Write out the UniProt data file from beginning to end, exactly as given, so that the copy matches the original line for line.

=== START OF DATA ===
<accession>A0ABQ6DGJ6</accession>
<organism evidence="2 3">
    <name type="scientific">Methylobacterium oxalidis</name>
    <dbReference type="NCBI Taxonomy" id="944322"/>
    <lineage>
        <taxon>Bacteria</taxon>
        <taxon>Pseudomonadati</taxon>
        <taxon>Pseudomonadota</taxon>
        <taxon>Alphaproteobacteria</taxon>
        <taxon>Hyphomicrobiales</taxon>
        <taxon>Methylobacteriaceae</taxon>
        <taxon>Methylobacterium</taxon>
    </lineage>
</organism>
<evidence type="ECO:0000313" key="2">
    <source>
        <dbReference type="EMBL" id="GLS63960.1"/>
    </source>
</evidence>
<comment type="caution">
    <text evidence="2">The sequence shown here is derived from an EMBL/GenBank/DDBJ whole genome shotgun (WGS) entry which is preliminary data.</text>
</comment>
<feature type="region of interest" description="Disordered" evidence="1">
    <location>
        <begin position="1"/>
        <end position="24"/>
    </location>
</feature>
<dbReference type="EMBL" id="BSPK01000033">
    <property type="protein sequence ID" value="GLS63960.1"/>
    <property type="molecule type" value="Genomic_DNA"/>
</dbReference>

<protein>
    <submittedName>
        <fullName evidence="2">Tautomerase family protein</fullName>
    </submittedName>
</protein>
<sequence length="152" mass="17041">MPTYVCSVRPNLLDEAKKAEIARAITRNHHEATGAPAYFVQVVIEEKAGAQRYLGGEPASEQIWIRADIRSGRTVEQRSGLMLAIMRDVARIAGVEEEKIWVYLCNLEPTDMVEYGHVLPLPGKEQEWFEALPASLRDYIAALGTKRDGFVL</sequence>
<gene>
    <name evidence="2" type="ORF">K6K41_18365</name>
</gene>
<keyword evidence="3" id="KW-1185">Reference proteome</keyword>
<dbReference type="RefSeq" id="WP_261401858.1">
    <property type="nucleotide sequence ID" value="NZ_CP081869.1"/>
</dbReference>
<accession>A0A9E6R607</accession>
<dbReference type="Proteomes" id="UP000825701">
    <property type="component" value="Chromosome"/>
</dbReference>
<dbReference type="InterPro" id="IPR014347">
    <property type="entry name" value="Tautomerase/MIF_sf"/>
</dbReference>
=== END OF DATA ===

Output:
<accession>A0ABQ6DGJ6</accession>
<organism evidence="2 3">
    <name type="scientific">Methylobacterium oxalidis</name>
    <dbReference type="NCBI Taxonomy" id="944322"/>
    <lineage>
        <taxon>Bacteria</taxon>
        <taxon>Pseudomonadati</taxon>
        <taxon>Pseudomonadota</taxon>
        <taxon>Alphaproteobacteria</taxon>
        <taxon>Hyphomicrobiales</taxon>
        <taxon>Methylobacteriaceae</taxon>
        <taxon>Methylobacterium</taxon>
    </lineage>
</organism>
<evidence type="ECO:0000313" key="2">
    <source>
        <dbReference type="EMBL" id="GLS63960.1"/>
    </source>
</evidence>
<comment type="caution">
    <text evidence="2">The sequence shown here is derived from an EMBL/GenBank/DDBJ whole genome shotgun (WGS) entry which is preliminary data.</text>
</comment>
<feature type="region of interest" description="Disordered" evidence="1">
    <location>
        <begin position="1"/>
        <end position="24"/>
    </location>
</feature>
<dbReference type="EMBL" id="BSPK01000033">
    <property type="protein sequence ID" value="GLS63960.1"/>
    <property type="molecule type" value="Genomic_DNA"/>
</dbReference>

<protein>
    <submittedName>
        <fullName evidence="2">Tautomerase family protein</fullName>
    </submittedName>
</protein>
<sequence length="152" mass="17041">MPTYVCSVRPNLLDEAKKAEIARAITRNHHEATGAPAYFVQVVIEEKAGAQRYLGGEPASEQIWIRADIRSGRTVEQRSGLMLAIMRDVARIAGVEEEKIWVYLCNLEPTDMVEYGHVLPLPGKEQEWFEALPASLRDYIAALGTKRDGFVL</sequence>
<gene>
    <name evidence="2" type="ORF">K6K41_18365</name>
</gene>
<keyword evidence="3" id="KW-1185">Reference proteome</keyword>
<dbReference type="RefSeq" id="WP_261401858.1">
    <property type="nucleotide sequence ID" value="NZ_CP081869.1"/>
</dbReference>
<accession>A0A9E6R607</accession>
<dbReference type="Proteomes" id="UP000825701">
    <property type="component" value="Chromosome"/>
</dbReference>
<dbReference type="InterPro" id="IPR014347">
    <property type="entry name" value="Tautomerase/MIF_sf"/>
</dbReference>